General Pearce, with his Arkansas brigade (Gratiot's, Walker's and Dockery's regiments of infantry), came gallantly to the rescue when sent for, leading his men into the thickest of the fight.
He contributed much to the success of the day. The commanders of regiments of my own brigade, Colonels Churchill, Greer, Embry, McIntosh, Hebert and McRae, led their different regiments into action with the greatest coolness and bravery, always in front of their men, cheering them on. Woodruff, Bledsoe and Reid managed their batteries with great ability, and did much execution.
Brig.-Gen. N. B. Pearce
, commanding First division, army of Arkansas, in his report said:
At about 5 o'clock a m., one of my escort came hastily into camp and informed me that the enemy were in force a short distance to the east of camp.
About the same time Captain Carroll informed me that General McCulloch received information of their approach on the west.
I immediately formed the Third, Fourth and Fifth infantry Arkansas volunteers, and posted them as follows: The Fourth and Fifth on the heights to the east, to support Reid's battery, which had been ordered posted there.
Woodruff's battery was ordered to take position on the eminence north of camp, and the Third infantry ordered to support it. I took position with the Fourth and Fifth infantry and Reid's battery, holding Captain Carroll's company of cavalry in reserve in the ravine.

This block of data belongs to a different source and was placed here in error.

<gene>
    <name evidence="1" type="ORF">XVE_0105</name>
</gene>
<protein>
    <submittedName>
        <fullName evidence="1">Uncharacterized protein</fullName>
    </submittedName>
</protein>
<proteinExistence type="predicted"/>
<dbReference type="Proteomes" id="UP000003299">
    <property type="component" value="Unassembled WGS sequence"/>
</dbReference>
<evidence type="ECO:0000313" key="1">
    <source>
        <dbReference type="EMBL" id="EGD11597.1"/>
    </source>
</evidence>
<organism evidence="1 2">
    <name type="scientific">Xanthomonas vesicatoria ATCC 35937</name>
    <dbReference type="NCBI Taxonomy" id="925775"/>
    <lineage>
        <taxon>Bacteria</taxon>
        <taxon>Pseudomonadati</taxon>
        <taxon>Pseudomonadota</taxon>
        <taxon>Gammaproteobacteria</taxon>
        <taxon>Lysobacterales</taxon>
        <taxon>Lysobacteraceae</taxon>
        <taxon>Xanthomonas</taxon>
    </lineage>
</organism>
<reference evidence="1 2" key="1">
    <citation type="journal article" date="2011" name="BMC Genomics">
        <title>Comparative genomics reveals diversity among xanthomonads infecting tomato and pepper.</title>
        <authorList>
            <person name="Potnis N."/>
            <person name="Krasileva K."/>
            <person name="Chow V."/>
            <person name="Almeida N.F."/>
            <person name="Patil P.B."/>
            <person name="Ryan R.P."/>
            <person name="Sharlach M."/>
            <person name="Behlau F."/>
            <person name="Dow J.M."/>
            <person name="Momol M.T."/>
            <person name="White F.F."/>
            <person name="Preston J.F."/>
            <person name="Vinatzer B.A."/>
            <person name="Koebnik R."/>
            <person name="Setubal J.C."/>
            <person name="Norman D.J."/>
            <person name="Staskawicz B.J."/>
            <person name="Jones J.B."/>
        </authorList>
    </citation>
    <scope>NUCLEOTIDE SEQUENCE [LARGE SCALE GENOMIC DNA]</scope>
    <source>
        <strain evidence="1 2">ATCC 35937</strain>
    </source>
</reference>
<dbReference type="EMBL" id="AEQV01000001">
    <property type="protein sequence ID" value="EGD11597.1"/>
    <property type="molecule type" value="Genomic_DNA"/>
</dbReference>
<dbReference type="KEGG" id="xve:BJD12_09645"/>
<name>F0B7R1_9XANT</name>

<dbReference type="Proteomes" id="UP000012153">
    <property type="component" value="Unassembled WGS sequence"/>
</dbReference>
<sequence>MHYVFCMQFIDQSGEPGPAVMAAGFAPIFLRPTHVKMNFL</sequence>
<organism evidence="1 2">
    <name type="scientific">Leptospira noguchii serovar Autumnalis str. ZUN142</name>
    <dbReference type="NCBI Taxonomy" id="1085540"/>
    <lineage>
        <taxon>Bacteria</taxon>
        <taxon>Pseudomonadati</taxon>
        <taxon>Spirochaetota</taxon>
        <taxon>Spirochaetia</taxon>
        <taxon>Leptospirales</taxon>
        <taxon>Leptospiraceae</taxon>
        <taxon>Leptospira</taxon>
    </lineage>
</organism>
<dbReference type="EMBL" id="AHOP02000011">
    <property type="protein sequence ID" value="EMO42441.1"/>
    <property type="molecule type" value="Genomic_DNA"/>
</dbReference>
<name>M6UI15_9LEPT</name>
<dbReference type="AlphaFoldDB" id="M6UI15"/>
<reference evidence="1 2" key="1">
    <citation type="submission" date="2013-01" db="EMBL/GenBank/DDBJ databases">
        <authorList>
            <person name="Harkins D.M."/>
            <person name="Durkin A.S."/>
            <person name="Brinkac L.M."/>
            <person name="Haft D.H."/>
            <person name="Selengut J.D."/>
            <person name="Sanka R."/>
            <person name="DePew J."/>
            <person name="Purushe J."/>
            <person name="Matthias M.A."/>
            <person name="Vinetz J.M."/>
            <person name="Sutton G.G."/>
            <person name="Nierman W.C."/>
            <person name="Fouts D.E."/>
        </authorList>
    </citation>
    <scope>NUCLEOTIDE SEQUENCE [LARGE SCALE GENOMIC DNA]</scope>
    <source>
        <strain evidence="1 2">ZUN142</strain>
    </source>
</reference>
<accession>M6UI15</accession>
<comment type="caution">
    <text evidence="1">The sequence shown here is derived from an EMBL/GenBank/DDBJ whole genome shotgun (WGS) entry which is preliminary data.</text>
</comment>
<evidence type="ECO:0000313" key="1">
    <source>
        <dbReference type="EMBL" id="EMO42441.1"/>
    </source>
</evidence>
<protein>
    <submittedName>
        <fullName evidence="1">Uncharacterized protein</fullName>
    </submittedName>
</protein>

Soon the enemy (General Sigel's brigade) appeared in our rear in the field formerly occupied by General Churchill's cavalry.
They had infantry, cavalry and artillery, but being some distance off, I was unable to determine the character of this force, as they displayed no flag until they marched across the field and had fired several rounds with their artillery.
With a glass I discovered the Stars and Stripes unfurled, and at once ordered Captain Reid to open on them, which he did with terrific effect.
I am informed that the enemy lost several killed and wounded, and several artillery horses killed by this fire enabled the infantry of Colonel Hebert's regiment to charge and take the battery.
The movement of the enemy appearing to be directed to our left, I ordered Col. F. A. Rector to take command of the Fourth and three companies of